A steady stream of reports in recent weeks has suggested that Egypt is burying the hatchet with Hamas. The Washington Post saw an “unlikely alliance” between the two, Al-Monitor floated the prospect of “reconciliation,” and Haaretz suggested that Cairo is offering the group “another chance.” In short, the reports suggest the two sides are setting aside decades of animosity to confront the shared threat posed by Sinai Province, the affiliate of the Islamic State (ISIS) in the Sinai Peninsula. If it sounds like a stretch, it’s because it is.
The first notions of a budding Egypt–Hamas rapprochement appeared in March, when Cairo welcomed a rare delegation of Hamas political figures from the Gaza Strip, which the group controls. Egypt also reportedly began tamping down on anti-Hamas rhetoric in official media. The following month, Hamas deployed forces to Gaza’s border with Egypt in a bid to show Cairo that it is serious about stopping smuggling of arms to Sinai Peninsula fighters.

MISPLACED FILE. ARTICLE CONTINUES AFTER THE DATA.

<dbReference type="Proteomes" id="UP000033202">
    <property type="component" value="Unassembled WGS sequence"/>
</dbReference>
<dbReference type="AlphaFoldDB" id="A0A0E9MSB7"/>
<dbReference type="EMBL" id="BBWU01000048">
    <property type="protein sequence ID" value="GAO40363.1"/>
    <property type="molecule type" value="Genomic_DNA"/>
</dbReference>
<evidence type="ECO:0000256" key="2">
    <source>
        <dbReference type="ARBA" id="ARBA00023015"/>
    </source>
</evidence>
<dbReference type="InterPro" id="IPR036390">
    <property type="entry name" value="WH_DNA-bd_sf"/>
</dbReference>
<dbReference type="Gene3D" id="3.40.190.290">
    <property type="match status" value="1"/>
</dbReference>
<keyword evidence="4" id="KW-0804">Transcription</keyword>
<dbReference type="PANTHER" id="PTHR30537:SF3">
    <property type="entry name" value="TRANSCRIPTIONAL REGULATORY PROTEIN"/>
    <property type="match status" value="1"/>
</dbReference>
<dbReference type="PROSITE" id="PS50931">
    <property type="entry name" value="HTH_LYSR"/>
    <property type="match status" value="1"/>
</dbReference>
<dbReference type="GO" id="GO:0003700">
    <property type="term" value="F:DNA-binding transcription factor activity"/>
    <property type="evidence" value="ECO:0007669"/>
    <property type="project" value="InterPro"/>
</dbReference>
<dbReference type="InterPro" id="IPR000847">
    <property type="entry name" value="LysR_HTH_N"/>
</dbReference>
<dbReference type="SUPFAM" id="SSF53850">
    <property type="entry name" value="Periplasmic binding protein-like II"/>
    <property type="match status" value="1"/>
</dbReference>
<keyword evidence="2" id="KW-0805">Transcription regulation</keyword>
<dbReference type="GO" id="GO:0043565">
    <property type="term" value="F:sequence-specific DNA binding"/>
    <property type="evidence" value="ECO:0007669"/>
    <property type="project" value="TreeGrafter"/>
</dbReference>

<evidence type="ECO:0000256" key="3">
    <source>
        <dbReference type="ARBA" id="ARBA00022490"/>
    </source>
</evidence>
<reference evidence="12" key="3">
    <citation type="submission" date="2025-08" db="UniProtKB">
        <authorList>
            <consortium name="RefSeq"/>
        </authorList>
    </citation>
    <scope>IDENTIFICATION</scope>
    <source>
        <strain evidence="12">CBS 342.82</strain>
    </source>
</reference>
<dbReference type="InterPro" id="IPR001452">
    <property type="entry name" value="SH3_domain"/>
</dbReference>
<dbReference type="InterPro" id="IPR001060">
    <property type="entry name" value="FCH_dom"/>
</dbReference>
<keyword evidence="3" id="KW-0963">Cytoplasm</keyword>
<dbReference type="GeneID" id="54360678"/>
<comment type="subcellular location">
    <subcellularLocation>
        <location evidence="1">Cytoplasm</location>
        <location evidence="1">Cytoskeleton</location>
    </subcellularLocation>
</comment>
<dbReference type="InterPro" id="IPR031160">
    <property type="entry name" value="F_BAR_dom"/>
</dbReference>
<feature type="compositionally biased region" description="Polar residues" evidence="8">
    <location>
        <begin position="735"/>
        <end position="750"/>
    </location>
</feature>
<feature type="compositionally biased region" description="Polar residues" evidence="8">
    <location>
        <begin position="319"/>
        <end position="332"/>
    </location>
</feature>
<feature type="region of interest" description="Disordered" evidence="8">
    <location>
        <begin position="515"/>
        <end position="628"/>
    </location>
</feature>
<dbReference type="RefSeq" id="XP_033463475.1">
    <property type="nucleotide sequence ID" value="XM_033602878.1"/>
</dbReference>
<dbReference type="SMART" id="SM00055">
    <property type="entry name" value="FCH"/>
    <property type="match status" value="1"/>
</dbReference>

Egypt and Hamas have a long and acrimonious history, and contrary to reports of an imminent rapprochement, their relationship remains icy. Hamas has fostered a black-market tunnel economy in Gaza for nearly a decade, ever since Egypt and Israel blockaded the Strip after Hamas seized power there in 2007. That smuggling network, in turn, has simultaneously enriched and armed Sinai Province, whose insurgency has killed hundreds of Egyptian servicemen since the 2011 ouster of Egyptian President Hosni Mubarak. Since the military’s 2013 ouster of Mubarak’s Islamist successor, Mohamed Morsi, the military has waged a fierce campaign against the tunnels, destroying as many as 2,000 and creating a half-mile long “buffer zone” between Israel and Egypt. In this case, “buffer zone” is a euphemism for razing thousands of homes to make life difficult for would-be smugglers. In talks to end Israel’s 2014 war with Hamas, it was Cairo that took the strongest position against allowing Hamas to build a seaport to Gaza or easing the blockade on the Strip.